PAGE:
Chapter 17. Case Study: Cooling Fan Speed

A “classic” application of feedback principles is provided by the automatic adjustment of cooling fan speeds in order to maintain some equipment at a desirable temperature—for example, the CPU in a computer or laptop. This system was already introduced in Chapter 5. In contrast to most of the other examples discussed, in this case the governing laws are known at the outset. This shifts the focus of our investigation: rather than trying to obtain a basic, approximate description of the dynamics, we need to find numerical values for the parameters of an existing model.

The Situation

We want to control the speed of cooling fans to maintain a desired temperature of the cooled component. The control output is the temperature, the control input is the fan speed, which is adjustable continuously so that we can treat it as a floating-point number. The heat generated by the CPU depends on its “load,” which we will model as changing by fixed steps at random intervals. We will also assume that the ambient temperature may undergo slow, random drifts. Besides these two effects, the system is essentially deterministic.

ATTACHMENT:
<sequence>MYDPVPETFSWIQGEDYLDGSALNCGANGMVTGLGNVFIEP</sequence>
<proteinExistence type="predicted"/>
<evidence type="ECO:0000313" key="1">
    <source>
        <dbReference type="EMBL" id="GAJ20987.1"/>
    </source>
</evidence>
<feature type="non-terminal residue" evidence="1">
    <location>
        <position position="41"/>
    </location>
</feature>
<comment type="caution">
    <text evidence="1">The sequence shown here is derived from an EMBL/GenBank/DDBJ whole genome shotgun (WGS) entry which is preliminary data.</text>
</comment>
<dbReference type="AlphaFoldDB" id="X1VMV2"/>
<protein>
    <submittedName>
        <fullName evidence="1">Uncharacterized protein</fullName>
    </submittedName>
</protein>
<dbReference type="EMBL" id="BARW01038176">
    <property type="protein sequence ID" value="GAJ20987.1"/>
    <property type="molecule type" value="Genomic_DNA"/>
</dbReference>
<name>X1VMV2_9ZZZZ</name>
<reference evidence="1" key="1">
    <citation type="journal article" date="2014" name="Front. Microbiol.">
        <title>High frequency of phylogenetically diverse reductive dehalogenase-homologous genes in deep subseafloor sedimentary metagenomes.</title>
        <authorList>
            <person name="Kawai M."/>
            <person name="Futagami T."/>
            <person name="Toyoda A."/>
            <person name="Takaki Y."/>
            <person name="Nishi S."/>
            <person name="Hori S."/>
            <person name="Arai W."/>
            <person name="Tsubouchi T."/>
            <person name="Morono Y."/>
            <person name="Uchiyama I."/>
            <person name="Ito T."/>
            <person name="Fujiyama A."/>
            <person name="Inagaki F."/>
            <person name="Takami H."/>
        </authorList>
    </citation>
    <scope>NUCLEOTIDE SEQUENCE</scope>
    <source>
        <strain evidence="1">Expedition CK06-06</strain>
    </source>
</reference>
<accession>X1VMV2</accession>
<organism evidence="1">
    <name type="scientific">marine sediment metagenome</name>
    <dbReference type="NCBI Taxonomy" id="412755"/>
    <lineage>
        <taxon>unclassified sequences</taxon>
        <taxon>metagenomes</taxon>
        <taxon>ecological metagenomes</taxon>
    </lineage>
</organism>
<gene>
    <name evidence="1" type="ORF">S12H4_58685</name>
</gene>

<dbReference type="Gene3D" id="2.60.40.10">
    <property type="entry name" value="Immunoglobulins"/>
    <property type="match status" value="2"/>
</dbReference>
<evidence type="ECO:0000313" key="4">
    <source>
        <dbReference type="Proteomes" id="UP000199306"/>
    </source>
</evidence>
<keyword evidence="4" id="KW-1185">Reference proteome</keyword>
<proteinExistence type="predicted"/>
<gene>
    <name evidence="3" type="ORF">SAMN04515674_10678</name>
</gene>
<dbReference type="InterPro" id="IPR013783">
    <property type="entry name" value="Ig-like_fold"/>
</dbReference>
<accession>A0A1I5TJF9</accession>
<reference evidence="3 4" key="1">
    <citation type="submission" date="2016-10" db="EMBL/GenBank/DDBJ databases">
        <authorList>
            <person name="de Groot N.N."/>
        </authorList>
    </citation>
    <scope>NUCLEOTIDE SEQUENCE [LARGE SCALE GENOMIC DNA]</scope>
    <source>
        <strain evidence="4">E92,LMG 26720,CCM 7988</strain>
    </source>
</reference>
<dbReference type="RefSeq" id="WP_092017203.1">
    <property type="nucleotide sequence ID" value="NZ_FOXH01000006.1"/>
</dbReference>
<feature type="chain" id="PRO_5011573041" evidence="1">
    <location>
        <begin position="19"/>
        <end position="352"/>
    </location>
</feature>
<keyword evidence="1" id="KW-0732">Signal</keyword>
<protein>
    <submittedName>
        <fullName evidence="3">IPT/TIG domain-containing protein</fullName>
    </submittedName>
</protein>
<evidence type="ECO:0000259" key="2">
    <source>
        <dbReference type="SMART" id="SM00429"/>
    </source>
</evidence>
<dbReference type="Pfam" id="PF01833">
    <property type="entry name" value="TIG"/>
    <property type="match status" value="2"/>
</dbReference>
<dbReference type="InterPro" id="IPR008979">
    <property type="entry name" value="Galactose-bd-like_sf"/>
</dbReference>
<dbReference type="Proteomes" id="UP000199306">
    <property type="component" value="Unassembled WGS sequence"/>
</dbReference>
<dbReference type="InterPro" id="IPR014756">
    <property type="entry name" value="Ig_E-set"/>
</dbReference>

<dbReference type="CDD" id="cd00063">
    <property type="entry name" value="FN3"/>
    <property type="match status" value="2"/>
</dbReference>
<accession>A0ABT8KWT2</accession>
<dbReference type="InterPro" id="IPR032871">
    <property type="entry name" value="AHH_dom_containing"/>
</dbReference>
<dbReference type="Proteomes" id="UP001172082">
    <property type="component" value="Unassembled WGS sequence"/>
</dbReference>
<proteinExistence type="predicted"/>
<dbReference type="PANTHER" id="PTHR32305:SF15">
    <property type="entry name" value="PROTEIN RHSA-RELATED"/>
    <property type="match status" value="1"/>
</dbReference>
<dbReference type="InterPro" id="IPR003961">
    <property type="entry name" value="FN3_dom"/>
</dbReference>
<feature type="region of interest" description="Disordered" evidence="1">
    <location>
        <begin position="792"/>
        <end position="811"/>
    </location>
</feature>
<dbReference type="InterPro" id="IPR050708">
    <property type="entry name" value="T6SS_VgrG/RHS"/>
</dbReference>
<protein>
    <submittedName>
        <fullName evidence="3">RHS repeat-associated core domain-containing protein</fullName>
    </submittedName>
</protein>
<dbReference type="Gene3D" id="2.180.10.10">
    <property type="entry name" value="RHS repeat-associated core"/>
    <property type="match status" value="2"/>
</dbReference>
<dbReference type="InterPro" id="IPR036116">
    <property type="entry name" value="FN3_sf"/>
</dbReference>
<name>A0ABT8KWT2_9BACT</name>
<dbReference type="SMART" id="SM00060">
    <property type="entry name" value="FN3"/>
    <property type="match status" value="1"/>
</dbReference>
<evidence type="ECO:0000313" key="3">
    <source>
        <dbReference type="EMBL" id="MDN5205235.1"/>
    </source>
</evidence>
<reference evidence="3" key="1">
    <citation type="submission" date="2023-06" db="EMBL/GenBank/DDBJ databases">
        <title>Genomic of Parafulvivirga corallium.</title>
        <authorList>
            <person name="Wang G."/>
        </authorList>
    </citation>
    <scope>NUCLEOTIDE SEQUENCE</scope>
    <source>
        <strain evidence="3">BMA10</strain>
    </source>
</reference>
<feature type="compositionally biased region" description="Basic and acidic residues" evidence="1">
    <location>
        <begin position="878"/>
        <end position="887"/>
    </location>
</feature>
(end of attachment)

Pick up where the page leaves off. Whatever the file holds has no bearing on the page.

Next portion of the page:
As mentioned in Chapter 5, the dynamics we wish to control are the cooling dynamics—that is, the reduction in temperature as the fan speed is increased. The initial state, where the system is considered to be “off,” therefore corresponds to the situation with minimal cooling (with the fan speed reduced to the lowest possible speed that won’t ...

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